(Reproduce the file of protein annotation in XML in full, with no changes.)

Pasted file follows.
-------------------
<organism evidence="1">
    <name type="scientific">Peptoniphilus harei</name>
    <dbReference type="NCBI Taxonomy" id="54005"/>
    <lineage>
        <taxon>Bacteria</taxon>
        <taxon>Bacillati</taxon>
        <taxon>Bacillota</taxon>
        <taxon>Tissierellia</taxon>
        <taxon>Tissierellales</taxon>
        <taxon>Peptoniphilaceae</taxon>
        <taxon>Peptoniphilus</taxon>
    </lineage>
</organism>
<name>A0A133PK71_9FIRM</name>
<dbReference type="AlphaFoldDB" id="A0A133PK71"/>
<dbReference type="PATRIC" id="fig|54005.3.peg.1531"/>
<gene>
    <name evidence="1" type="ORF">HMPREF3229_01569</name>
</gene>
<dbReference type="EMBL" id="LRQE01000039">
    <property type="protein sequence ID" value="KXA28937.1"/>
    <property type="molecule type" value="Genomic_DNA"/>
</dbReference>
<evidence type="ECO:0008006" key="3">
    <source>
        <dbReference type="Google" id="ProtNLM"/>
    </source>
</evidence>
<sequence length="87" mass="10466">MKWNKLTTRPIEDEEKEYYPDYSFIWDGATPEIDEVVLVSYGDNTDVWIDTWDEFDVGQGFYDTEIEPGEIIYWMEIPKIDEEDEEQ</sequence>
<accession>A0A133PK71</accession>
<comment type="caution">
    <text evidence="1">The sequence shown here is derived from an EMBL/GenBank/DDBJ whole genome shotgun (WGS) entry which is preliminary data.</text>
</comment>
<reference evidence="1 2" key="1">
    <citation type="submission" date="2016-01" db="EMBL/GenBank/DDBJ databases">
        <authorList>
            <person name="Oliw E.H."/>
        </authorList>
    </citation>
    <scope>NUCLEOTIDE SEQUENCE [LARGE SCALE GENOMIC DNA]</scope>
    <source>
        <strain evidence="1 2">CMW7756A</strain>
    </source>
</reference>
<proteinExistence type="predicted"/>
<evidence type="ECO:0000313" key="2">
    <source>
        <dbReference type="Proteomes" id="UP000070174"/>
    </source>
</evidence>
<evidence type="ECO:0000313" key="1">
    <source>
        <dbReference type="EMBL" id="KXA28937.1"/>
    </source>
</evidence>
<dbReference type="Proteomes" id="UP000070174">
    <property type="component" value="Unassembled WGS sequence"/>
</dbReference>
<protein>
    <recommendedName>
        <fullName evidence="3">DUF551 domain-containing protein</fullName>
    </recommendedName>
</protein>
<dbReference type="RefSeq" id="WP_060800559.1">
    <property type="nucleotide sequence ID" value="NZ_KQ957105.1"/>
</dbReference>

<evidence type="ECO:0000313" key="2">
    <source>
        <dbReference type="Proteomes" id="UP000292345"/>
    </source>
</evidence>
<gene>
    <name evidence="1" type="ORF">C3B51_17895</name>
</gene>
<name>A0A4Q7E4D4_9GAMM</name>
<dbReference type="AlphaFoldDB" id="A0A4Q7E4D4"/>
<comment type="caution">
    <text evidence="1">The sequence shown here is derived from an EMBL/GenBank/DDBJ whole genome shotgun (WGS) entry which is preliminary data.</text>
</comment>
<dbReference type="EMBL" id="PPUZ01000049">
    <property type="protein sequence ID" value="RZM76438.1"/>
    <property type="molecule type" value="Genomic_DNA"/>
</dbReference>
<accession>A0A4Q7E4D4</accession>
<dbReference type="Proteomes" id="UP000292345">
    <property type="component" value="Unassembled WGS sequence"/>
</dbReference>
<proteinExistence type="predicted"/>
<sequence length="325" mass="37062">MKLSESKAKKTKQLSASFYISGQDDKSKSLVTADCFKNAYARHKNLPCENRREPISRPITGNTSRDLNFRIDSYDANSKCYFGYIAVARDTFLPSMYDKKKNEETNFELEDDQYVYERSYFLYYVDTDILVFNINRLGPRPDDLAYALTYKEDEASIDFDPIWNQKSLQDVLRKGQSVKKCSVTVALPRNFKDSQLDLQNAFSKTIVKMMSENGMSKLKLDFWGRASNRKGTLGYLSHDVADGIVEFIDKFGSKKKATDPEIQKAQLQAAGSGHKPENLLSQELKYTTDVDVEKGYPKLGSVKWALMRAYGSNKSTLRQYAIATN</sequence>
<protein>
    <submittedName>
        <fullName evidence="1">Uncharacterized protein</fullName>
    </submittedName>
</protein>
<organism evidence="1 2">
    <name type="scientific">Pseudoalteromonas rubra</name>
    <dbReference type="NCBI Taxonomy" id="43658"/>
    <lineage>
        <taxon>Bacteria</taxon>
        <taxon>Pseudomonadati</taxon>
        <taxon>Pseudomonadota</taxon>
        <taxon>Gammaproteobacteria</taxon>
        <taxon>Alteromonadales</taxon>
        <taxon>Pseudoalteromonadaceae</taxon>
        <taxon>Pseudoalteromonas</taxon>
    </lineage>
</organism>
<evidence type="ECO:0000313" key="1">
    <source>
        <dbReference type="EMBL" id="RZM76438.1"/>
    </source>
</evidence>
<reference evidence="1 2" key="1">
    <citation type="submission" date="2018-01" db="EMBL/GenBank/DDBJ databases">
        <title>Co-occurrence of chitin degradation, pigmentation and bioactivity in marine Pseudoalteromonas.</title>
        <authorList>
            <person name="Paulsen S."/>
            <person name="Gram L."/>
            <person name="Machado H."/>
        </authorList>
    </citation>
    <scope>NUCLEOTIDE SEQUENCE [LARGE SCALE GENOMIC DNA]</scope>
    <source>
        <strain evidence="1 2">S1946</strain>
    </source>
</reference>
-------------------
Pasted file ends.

<organism evidence="1">
    <name type="scientific">Peptoniphilus harei</name>
    <dbReference type="NCBI Taxonomy" id="54005"/>
    <lineage>
        <taxon>Bacteria</taxon>
        <taxon>Bacillati</taxon>
        <taxon>Bacillota</taxon>
        <taxon>Tissierellia</taxon>
        <taxon>Tissierellales</taxon>
        <taxon>Peptoniphilaceae</taxon>
        <taxon>Peptoniphilus</taxon>
    </lineage>
</organism>
<name>A0A133PK71_9FIRM</name>
<dbReference type="AlphaFoldDB" id="A0A133PK71"/>
<dbReference type="PATRIC" id="fig|54005.3.peg.1531"/>
<gene>
    <name evidence="1" type="ORF">HMPREF3229_01569</name>
</gene>
<dbReference type="EMBL" id="LRQE01000039">
    <property type="protein sequence ID" value="KXA28937.1"/>
    <property type="molecule type" value="Genomic_DNA"/>
</dbReference>
<evidence type="ECO:0008006" key="3">
    <source>
        <dbReference type="Google" id="ProtNLM"/>
    </source>
</evidence>
<sequence length="87" mass="10466">MKWNKLTTRPIEDEEKEYYPDYSFIWDGATPEIDEVVLVSYGDNTDVWIDTWDEFDVGQGFYDTEIEPGEIIYWMEIPKIDEEDEEQ</sequence>
<accession>A0A133PK71</accession>
<comment type="caution">
    <text evidence="1">The sequence shown here is derived from an EMBL/GenBank/DDBJ whole genome shotgun (WGS) entry which is preliminary data.</text>
</comment>
<reference evidence="1 2" key="1">
    <citation type="submission" date="2016-01" db="EMBL/GenBank/DDBJ databases">
        <authorList>
            <person name="Oliw E.H."/>
        </authorList>
    </citation>
    <scope>NUCLEOTIDE SEQUENCE [LARGE SCALE GENOMIC DNA]</scope>
    <source>
        <strain evidence="1 2">CMW7756A</strain>
    </source>
</reference>
<proteinExistence type="predicted"/>
<evidence type="ECO:0000313" key="2">
    <source>
        <dbReference type="Proteomes" id="UP000070174"/>
    </source>
</evidence>
<evidence type="ECO:0000313" key="1">
    <source>
        <dbReference type="EMBL" id="KXA28937.1"/>
    </source>
</evidence>
<dbReference type="Proteomes" id="UP000070174">
    <property type="component" value="Unassembled WGS sequence"/>
</dbReference>
<protein>
    <recommendedName>
        <fullName evidence="3">DUF551 domain-containing protein</fullName>
    </recommendedName>
</protein>
<dbReference type="RefSeq" id="WP_060800559.1">
    <property type="nucleotide sequence ID" value="NZ_KQ957105.1"/>
</dbReference>

<evidence type="ECO:0000313" key="2">
    <source>
        <dbReference type="Proteomes" id="UP000292345"/>
    </source>
</evidence>
<gene>
    <name evidence="1" type="ORF">C3B51_17895</name>
</gene>
<name>A0A4Q7E4D4_9GAMM</name>
<dbReference type="AlphaFoldDB" id="A0A4Q7E4D4"/>
<comment type="caution">
    <text evidence="1">The sequence shown here is derived from an EMBL/GenBank/DDBJ whole genome shotgun (WGS) entry which is preliminary data.</text>
</comment>
<dbReference type="EMBL" id="PPUZ01000049">
    <property type="protein sequence ID" value="RZM76438.1"/>
    <property type="molecule type" value="Genomic_DNA"/>
</dbReference>
<accession>A0A4Q7E4D4</accession>
<dbReference type="Proteomes" id="UP000292345">
    <property type="component" value="Unassembled WGS sequence"/>
</dbReference>
<proteinExistence type="predicted"/>
<sequence length="325" mass="37062">MKLSESKAKKTKQLSASFYISGQDDKSKSLVTADCFKNAYARHKNLPCENRREPISRPITGNTSRDLNFRIDSYDANSKCYFGYIAVARDTFLPSMYDKKKNEETNFELEDDQYVYERSYFLYYVDTDILVFNINRLGPRPDDLAYALTYKEDEASIDFDPIWNQKSLQDVLRKGQSVKKCSVTVALPRNFKDSQLDLQNAFSKTIVKMMSENGMSKLKLDFWGRASNRKGTLGYLSHDVADGIVEFIDKFGSKKKATDPEIQKAQLQAAGSGHKPENLLSQELKYTTDVDVEKGYPKLGSVKWALMRAYGSNKSTLRQYAIATN</sequence>
<protein>
    <submittedName>
        <fullName evidence="1">Uncharacterized protein</fullName>
    </submittedName>
</protein>
<organism evidence="1 2">
    <name type="scientific">Pseudoalteromonas rubra</name>
    <dbReference type="NCBI Taxonomy" id="43658"/>
    <lineage>
        <taxon>Bacteria</taxon>
        <taxon>Pseudomonadati</taxon>
        <taxon>Pseudomonadota</taxon>
        <taxon>Gammaproteobacteria</taxon>
        <taxon>Alteromonadales</taxon>
        <taxon>Pseudoalteromonadaceae</taxon>
        <taxon>Pseudoalteromonas</taxon>
    </lineage>
</organism>
<evidence type="ECO:0000313" key="1">
    <source>
        <dbReference type="EMBL" id="RZM76438.1"/>
    </source>
</evidence>
<reference evidence="1 2" key="1">
    <citation type="submission" date="2018-01" db="EMBL/GenBank/DDBJ databases">
        <title>Co-occurrence of chitin degradation, pigmentation and bioactivity in marine Pseudoalteromonas.</title>
        <authorList>
            <person name="Paulsen S."/>
            <person name="Gram L."/>
            <person name="Machado H."/>
        </authorList>
    </citation>
    <scope>NUCLEOTIDE SEQUENCE [LARGE SCALE GENOMIC DNA]</scope>
    <source>
        <strain evidence="1 2">S1946</strain>
    </source>
</reference>